Swells (Steven Wells) was hugely inspirational. I often massively disagreed with his reviews but the pummelling of shock 'n awe imagery and the ridiculously aggressive tone was inspiring. I'd never read rants like that, it felt like a pop-up book, the Viz and this otherworldly articulation of half-formed thoughts in my head. I realised after his death that I probably read a lot of his stuff in football mags at a formative age (when I was about 8 I bought pretty much every football mag). I met him when I was writing for Bang magazine and he pretty much lived up to the persona you read on the page....Someone (extremely generous) mentioned my first bits of erratic writing were a bit like Lester Bangs, so I bought his collections just as I was starting my email blog back in '98 (worth noting another friend said the jumbled imagery "read like a Jackson Pollock" and I still can't tell if that was meant to be an insult). From there I read a lot of Nick Kent, Everett True and various others, who were massively inspiring. More recently I've been inspired, and at the same time feel utterly inferior at incredibly high the bar is set by Charlie Brooker, Chuck Klosterman and discovered the Richard Meltzer collections. I'd recommend Meltzer's collection a 'Whore Like the Rest' to anyone.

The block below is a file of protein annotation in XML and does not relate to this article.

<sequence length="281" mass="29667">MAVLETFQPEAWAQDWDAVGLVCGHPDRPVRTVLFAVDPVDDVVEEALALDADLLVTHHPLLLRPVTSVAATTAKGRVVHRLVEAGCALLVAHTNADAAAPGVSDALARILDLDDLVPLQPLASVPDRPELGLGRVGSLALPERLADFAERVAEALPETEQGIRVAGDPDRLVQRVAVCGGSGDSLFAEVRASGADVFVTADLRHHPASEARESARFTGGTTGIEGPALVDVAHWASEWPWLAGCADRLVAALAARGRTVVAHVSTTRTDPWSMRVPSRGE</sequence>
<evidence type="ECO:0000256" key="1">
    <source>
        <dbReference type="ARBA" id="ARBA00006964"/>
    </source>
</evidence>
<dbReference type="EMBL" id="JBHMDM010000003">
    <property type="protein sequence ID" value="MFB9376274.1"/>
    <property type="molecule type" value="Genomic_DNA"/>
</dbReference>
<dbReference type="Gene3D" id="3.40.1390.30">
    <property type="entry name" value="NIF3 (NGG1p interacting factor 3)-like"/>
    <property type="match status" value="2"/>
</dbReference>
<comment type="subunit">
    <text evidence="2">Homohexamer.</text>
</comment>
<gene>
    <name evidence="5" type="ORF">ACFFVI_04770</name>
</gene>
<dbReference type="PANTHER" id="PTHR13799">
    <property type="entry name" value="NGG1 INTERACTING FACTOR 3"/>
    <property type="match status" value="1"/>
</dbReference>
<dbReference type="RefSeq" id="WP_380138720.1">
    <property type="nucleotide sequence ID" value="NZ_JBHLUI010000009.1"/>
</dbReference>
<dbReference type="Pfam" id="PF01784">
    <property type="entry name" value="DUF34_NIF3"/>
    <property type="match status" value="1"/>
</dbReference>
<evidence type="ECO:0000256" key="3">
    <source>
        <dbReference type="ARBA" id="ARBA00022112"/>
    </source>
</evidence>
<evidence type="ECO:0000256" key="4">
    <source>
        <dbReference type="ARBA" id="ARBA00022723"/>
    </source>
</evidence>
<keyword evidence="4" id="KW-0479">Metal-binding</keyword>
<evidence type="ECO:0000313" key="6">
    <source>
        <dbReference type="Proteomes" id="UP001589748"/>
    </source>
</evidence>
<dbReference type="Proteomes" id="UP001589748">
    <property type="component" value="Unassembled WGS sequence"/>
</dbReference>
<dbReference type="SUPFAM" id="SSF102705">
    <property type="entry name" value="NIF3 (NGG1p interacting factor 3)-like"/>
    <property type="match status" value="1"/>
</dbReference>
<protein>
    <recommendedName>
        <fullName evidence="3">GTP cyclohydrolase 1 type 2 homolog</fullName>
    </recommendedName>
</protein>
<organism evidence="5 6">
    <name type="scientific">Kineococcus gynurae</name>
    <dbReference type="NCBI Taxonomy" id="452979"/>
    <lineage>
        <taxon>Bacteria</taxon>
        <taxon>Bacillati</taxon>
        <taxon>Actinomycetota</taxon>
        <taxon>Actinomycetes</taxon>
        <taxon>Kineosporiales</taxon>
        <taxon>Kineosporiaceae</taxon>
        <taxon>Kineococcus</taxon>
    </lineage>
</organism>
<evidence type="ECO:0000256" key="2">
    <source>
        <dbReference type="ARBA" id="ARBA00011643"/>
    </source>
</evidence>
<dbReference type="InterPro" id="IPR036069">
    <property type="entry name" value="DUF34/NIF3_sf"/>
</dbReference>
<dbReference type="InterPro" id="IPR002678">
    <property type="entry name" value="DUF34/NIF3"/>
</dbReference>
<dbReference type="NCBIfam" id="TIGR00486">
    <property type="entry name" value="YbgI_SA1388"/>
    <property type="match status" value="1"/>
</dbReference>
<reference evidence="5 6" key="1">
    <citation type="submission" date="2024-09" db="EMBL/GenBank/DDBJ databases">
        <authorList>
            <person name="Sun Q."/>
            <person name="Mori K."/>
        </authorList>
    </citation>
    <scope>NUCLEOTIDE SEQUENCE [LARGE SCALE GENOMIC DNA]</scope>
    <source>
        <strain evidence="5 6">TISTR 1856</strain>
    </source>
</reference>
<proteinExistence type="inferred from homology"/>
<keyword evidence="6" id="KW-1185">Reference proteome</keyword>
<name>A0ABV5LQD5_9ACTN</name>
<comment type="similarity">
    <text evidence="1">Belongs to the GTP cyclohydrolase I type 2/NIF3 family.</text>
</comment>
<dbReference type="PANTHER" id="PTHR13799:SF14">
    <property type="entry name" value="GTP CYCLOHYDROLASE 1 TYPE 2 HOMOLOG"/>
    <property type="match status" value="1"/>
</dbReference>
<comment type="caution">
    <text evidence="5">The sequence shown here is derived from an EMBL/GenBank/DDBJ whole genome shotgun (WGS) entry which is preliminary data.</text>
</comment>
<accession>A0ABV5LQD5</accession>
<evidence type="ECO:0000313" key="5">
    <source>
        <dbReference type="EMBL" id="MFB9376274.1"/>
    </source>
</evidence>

Do you look for famous writers for your website?
Not really because we can't afford to pay them. Also I'm not sure many writers are particularly "famous" beyond a niche of fellow writers and die-hard music journalism enthusiasts. We paid Everett True to write for us for a bit last year but somewhat surprisingly he garnered the same amount of views as someone submitting their first article about the same acts, which is sad but sadly true - however, to be fair, I doubt the format of our website particularly helps.